Griffin faced opposition to this within his own administration even before he awarded contracts to SpaceX and Orbital Sciences to begin designing and developing their cargo spacecraft. Often, senior officials at NASA came and went between the agency and large contractors. This allowed the old-guard aerospace contractors, long accustomed to cost-plus contracts, to maintain some control over the direction of the agency.
The career of Scott Horowitz is illustrative. From 1996 to 2001, the US Air Force Colonel and NASA astronaut piloted three shuttle missions and commanded a fourth one, helping to service the Hubble Space Telescope and supply the space station. He left NASA in October 2004 to take a senior position with ATK, which built the solid-rocket boosters for the space shuttle. Horowitz held this job for about a year before returning to NASA to become chief of a new division that supervised the agencys lunar exploration plans, known as Constellation.
Back at NASA, Horowitz helped shape strategy for the Moon plan, which included a new rocket named Ares I to launch crews into orbit. Ares I would use some of the same technology that powered the shuttle—a modified shuttle solid rocket booster would serve as its first stage. Accordingly, in April 2006, NASA awarded a $1.8 billion contract to Horowitzs old company, ATK, to begin design work. So closely tied to the former astronaut was Ares I that it soon earned the nickname “Scotty Rocket.” One year after the award to ATK, Horowitz left NASA. Then, from 2008 to 2010, ATK paid him $100,000 in lobbying fees. (Horowitz could not be reached for comment).
Horowitz also emerged as one of the chief critics of NASA's efforts to commercialize aspects of spaceflight. An oral history interview Horowitz later gave to NASA provides a sense of the hostility he and some agency leaders had toward commercial space companies. The interviewer, Rebecca Wright, asked Horowitz about NASAs claim that the commercial cargo program had helped it develop robust and cost-effective launch services for the space agency.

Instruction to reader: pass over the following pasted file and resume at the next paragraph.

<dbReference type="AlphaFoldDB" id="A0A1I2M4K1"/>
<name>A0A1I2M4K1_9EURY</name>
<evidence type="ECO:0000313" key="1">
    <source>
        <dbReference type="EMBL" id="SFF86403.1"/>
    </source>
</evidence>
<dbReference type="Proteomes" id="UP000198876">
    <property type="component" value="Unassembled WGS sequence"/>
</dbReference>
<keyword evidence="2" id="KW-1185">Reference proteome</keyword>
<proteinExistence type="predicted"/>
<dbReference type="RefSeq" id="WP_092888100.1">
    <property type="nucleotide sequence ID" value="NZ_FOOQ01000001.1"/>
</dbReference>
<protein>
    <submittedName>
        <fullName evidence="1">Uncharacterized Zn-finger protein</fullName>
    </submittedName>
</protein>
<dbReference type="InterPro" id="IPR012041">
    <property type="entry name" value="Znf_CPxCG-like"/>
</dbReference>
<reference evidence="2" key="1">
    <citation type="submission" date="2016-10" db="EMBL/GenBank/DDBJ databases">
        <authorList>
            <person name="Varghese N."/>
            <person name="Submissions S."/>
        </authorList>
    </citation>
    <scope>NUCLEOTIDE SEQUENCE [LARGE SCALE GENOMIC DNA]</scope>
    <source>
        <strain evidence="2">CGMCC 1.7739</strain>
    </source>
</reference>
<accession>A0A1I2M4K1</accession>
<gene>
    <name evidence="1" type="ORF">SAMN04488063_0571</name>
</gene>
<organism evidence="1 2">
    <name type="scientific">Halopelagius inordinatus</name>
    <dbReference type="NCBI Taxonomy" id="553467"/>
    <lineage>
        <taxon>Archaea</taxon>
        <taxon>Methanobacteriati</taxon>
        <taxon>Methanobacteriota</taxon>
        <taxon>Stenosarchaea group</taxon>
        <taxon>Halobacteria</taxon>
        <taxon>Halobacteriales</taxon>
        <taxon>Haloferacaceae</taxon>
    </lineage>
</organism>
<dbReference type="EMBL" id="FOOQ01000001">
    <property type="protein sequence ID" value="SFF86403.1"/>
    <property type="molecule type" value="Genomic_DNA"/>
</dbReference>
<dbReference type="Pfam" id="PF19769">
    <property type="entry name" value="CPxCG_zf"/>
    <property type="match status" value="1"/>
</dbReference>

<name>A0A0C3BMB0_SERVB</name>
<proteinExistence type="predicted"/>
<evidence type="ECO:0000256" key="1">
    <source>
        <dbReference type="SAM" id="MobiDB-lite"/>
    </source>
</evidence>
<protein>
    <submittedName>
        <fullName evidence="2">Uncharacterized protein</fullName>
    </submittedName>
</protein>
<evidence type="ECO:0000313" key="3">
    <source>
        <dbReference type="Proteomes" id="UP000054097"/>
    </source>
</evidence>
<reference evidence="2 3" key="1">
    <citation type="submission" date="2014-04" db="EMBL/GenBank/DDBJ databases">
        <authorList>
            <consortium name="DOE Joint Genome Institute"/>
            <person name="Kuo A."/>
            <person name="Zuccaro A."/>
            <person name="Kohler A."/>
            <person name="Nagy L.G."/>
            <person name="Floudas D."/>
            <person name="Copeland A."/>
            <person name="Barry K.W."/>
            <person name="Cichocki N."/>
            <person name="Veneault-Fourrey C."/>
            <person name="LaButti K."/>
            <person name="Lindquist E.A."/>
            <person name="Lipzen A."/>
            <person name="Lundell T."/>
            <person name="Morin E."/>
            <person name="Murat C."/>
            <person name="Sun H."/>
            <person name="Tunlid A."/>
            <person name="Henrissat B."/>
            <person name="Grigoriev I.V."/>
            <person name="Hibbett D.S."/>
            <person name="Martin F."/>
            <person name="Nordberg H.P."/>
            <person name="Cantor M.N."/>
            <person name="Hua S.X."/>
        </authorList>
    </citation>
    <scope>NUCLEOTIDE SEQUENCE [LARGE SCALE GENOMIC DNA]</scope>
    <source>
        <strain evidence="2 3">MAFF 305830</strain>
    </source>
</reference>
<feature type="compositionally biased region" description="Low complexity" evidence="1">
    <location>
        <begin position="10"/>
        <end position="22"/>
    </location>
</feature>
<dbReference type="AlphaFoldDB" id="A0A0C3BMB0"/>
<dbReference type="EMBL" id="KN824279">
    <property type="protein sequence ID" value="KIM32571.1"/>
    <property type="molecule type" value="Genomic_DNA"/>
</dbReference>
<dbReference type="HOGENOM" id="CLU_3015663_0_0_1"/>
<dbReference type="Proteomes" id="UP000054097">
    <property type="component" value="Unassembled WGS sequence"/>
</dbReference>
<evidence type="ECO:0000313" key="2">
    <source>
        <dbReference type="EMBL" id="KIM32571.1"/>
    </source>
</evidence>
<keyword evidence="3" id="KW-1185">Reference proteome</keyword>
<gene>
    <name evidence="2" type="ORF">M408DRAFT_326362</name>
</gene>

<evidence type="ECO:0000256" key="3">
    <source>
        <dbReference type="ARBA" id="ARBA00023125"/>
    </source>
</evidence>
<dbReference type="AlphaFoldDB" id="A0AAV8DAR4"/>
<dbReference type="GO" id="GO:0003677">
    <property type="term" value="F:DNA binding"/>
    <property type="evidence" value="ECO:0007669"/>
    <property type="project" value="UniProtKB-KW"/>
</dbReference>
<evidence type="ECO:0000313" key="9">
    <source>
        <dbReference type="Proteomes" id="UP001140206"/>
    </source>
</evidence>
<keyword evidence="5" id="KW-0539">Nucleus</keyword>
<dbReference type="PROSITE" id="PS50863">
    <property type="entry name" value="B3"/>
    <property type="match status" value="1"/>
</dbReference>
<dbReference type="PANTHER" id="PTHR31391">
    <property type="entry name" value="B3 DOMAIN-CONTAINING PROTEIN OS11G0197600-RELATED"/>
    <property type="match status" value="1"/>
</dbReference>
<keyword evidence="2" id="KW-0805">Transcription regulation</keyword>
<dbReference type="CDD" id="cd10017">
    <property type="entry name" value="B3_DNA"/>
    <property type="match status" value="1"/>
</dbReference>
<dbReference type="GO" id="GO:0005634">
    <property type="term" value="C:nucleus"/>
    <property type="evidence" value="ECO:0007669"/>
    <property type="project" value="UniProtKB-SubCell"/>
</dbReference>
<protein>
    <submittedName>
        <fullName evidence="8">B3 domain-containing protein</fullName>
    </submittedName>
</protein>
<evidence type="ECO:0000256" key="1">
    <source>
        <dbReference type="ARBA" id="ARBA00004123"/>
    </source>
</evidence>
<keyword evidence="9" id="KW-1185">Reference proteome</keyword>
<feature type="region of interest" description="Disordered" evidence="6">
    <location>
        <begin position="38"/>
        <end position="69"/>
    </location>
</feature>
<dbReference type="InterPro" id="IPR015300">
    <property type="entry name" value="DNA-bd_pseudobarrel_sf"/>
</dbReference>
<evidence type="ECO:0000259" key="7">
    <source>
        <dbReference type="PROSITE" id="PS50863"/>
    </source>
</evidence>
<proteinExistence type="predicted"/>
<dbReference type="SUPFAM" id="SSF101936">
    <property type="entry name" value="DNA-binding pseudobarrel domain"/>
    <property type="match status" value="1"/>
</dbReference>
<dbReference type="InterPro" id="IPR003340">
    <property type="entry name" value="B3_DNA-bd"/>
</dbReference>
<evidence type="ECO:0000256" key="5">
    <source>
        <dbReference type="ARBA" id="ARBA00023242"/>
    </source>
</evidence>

“That statement is complete and utter horse pucky," he responded.
Horowitz then asserted that the Ares I and SpaceXs Falcon 9 rocket had similar costs, citing a 2009 test flight of an Ares I prototype. “Interesting point—when we flew Ares I-X, which flew right after I left, (NASA) went back and did a total cost analysis—full-cost accounting, government, all of our waste and all of our overhead. The number I saw was about $400 million to fly that flight,” he said. “The cost to get to the first Falcon 9 flight was about $400 million.”
This comparison between the Scotty Rocket and the Falcon 9 rocket is jaw dropping, and not in a good way. But before explaining why, it's vital to understand how NASA went from commercial cargo flights to the larger step of allowing private companies to launch humans.
From cargo to crew
By the end of 2008, both SpaceX and Orbital Sciences were well on their way to developing spacecraft—Cargo Dragon and Cygnus, respectively—and NASA felt confident in moving forward with awarding contracts for actual cargo delivery services. SpaceX received $1.6 billion for a dozen missions, and Orbital $1.9 billion for eight flights.
As President Obama came into office in January, 2009, he was inclined to further the commercial efforts begun under the Bush Administration. He and his vice presidential candidate, Joe Biden, had even campaigned on it.
“We want to reinvigorate our national space program and that includes creating an environment for a vibrant commercial space program,” Biden had said at an October campaign stop in Florida.
After reviewing NASA and its spaceflight efforts, President Obama did indeed cancel the Ares I rocket, opting to make Orion a deep space capsule only and relying on commercial companies to fly humans to the space station. (The cancellation of the Scotty Rocket in favor of commercial providers probably explains Horowitz's antipathy). As the Obama administration pushed this idea, Congress pushed back. Many members were not ready to cede that much authority to emerging private companies such as SpaceX.
Push came to shove in 2010 as NASA sought Congressional funding for companies to begin developing spacecraft to launch humans. During that same year, SpaceX was preparing to fly its Falcon 9 rocket for the first time. This was a demonstration mission for the booster needed to loft its Cargo Dragon into orbit. In April 2010, President Obama visited SpaceXs launch site at Cape Canaveral Air Force Station, a vote of confidence for the company. At the time, SpaceX had a decidedly mixed record of success. It had failed on three of five launches of a smaller rocket.
Behind the scenes, the deputy administrator of NASA and a handful of other advisors pressed the president to keep the faith aRead More – Source